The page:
LL.M Candidate:
Carmine Antonio Perri
Research Paper Title:
Trade Mark and Free/Open Source
• paradox that it is hidden under FOSS Communities
• ideologically opposed to traditional Intellectual Property
rights which generally guarantee a legal monopoly to
their owners.
• Whereas, for “Communities” is the opposite, because
their main peculiarity is the accessibility of the software
to anybody to use and modify, its source code that is
made available to all the members of that Community
and what is more, anyone can reuse and improve upon
works of other members.
• Hence, for the formerly said reasons, it is
undeniable that there is some tension
between Trade Mark law, which can be
and actually is used to limit the distribution
of software and the freedom that is the
heart of FOSS principles.
Definition and brief legal
background on FOSS Systems:
• The Free Software’s definition was
authored by R. Stallman and is more
normative in nature ;
• Whereas, the Open Source Software was
authored by B. Perens and is more
descriptive in nature.
Definition and brief legal
background on FOSS Systems:
• Free Software always considers four substantive
• 1) The freedom to run the program for any purpose;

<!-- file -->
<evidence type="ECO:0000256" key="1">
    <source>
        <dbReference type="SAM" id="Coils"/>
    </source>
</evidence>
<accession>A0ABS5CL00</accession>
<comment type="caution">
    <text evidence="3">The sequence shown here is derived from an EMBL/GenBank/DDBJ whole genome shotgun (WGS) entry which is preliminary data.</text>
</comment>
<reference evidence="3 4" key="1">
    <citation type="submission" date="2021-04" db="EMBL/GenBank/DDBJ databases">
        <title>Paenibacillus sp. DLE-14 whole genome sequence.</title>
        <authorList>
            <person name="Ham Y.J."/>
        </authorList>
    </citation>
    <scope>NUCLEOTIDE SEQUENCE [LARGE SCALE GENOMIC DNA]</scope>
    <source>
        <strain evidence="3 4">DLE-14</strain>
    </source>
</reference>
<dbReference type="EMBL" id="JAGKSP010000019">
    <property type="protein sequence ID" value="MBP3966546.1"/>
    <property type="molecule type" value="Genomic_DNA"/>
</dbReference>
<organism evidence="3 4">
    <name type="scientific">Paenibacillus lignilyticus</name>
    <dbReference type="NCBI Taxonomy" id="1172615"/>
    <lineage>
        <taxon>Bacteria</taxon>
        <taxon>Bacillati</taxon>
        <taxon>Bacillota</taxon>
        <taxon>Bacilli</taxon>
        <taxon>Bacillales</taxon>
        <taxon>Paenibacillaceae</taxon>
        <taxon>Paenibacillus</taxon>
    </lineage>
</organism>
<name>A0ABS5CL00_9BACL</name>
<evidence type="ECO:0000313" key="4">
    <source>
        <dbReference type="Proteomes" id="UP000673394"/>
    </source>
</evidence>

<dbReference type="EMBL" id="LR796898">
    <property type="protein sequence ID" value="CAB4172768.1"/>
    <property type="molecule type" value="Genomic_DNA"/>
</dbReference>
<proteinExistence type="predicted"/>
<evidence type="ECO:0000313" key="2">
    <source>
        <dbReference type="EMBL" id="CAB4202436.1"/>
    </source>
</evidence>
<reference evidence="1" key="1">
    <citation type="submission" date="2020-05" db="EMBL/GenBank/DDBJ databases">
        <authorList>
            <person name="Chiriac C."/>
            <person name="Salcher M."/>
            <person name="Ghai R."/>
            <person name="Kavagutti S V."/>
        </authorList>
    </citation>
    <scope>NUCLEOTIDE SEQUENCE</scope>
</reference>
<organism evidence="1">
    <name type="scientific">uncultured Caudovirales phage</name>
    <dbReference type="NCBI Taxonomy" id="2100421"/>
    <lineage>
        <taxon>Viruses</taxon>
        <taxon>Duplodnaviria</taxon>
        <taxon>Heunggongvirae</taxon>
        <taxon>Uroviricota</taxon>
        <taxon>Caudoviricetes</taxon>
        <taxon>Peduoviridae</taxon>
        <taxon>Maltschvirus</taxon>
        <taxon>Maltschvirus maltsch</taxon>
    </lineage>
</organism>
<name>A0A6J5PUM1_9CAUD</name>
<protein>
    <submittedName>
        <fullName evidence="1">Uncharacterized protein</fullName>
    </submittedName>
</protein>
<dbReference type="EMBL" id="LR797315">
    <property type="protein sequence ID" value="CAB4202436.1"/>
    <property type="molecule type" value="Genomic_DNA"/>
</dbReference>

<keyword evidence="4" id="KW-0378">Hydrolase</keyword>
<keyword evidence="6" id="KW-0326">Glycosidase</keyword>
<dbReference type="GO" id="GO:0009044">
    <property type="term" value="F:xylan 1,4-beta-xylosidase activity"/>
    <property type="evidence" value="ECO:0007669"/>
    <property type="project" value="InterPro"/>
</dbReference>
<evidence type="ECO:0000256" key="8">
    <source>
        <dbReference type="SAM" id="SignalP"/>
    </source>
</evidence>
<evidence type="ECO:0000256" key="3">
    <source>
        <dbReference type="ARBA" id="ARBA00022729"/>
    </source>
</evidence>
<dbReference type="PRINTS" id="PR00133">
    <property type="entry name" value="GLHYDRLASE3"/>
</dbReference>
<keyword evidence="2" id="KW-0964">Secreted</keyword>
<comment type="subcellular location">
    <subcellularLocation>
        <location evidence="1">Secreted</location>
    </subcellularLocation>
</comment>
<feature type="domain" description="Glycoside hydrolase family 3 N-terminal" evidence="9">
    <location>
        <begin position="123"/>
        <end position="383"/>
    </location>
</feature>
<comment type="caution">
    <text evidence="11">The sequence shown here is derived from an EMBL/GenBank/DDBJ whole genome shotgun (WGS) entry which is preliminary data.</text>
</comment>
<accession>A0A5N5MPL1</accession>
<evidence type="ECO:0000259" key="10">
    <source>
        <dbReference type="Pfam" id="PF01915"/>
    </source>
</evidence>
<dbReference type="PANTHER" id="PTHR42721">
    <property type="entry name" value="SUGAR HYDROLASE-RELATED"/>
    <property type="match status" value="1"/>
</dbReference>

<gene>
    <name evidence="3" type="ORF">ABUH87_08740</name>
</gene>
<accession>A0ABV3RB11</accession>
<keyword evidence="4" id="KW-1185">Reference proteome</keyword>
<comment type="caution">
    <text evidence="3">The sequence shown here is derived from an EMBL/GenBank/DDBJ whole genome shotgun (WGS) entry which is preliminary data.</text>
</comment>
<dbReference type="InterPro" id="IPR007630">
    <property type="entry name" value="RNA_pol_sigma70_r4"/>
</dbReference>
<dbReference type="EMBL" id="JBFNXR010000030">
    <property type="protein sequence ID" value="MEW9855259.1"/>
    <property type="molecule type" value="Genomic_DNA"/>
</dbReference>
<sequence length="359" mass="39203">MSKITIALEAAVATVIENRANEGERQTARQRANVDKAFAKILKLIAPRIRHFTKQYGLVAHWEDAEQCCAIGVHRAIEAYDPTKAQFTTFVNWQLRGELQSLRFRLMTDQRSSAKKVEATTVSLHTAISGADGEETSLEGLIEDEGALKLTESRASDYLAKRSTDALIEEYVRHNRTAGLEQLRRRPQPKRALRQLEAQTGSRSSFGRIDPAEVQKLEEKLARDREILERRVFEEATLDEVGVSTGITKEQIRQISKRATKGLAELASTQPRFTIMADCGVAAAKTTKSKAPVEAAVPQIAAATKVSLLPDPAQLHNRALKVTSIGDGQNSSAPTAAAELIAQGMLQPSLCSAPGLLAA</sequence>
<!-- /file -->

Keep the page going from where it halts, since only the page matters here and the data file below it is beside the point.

• 2) The freedom to study how the program works and
adapt it to your needs;
• 3) The freedom to redistribute copies so you can help
your neighbor;
• 4) The freedom to improve the program and release your
improvements to the public, so the whole Community
Definition and brief legal
background on FOSS Systems:
• Whereas, Open Source software has a broader definition and it
1) Free distribution;
2) Source code available to everyone;
3) Derivative works permitted;
4) Integrity of the author’s source;
5) No discrimination against persons or groups;
6) No discrimination against fields or endeavor;
7) Distribution of license with derivative works;
8) License must not restrict use of other software;
9) No provision of license may be predicated or any individual
technology or style of interface.
Definition and brief legal
background on FOSS Systems:
• So, basically we can say that the there’re
slightly differences between these two
• Furthermore, we need to find their main
difference in the emphasis on the ethical
perspective, that isn’t a peculiarity of OS
crucial distinction between Source
Code and Executable code:
• A) The former is the human-readable form
of a computer program, typically written in
high-level language like C++, Java or Perl.
• B) The executable code is the program
that computers actually runs and in order
to obtain this code from the source is
necessary the work of a Compiler.
Evolution of FOSS:
• 1 era) computer operating systems and internet
were developed in academic setting such as
Berkeley an MIT and reflecting the spirit of
academic freedom;
• 2 era) is led by Richard Stallman and his GNU
project. His foundation sought to develop and
disseminate a wide variety of software without
• 3 era) era is characterized by the dramatic
acceleration of open source activity ( e.g. Linux
of Linus Torvalds, 1991).
Interaction and suitability of FOSS Systems
with Traditional TM law:
• The “source code”, the language in which
software programs are written, is made available
for others to review and improve upon, in